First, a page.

The write answer. What can I do with a difficult experience?

When something difficult happens to us, we often relive the experience over and over in our heads, re-hashing the pain…and the blame.

We ruminate…an endless spinning of our cognitive wheels, which doesn’t move us toward healing and growth.

What can? It’s here that expressive writing can help.

This isn’t about creating a masterpiece; it’s just getting something down on paper about the incident or experience.

It’s not a diary of superficial events; but free exploration into something that upset us.

Just write about it, for twenty minutes, write! Write everything that upset and hurt you – the people, the events.

Studies show that in such writing, as we get things out, we’re forced to confront feelings and ideas, and give them structure, which may lead to new perspectives appearing.

(These don’t appear in rumination, which is just one endless repeat of the narrative inside our head.)

In writing down what happened and how we feel, we’re getting the story out of ourselves and gaining both perspective and a sense of control.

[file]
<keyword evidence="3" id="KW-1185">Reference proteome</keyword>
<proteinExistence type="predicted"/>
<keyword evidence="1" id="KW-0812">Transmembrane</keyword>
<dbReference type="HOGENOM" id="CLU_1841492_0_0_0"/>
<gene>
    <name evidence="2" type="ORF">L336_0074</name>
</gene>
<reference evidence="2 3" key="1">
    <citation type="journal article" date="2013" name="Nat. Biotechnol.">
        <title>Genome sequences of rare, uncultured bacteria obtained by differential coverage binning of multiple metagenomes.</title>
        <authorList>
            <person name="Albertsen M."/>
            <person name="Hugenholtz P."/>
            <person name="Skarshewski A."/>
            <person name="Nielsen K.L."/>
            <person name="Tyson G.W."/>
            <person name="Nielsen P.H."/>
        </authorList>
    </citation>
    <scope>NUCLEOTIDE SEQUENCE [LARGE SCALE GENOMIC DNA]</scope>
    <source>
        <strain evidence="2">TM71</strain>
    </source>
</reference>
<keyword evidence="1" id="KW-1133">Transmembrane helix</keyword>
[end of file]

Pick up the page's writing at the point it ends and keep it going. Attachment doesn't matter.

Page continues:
And maybe hope.

Once we’ve explored the difficult aspects of the experience, we might notice some of its upsides, the hidden silver linings.

We could perhaps try to list some positive things about it.

For example, I lost my job in an unhappy manner, yes; but while I now earn less, I save over an hour a day on travel.

And I’ve made a couple of friends at my new job.

Oh, and the sky hasn’t fallen in.

Writing freely about our difficulties helps heal them, release them; and transforms them into wisdom.

It can also dissolve pessimism. A 2014 study showed this sort of writing is particularly beneficial for staunch pessimists, prone to depression.

Write freely…and you may become free.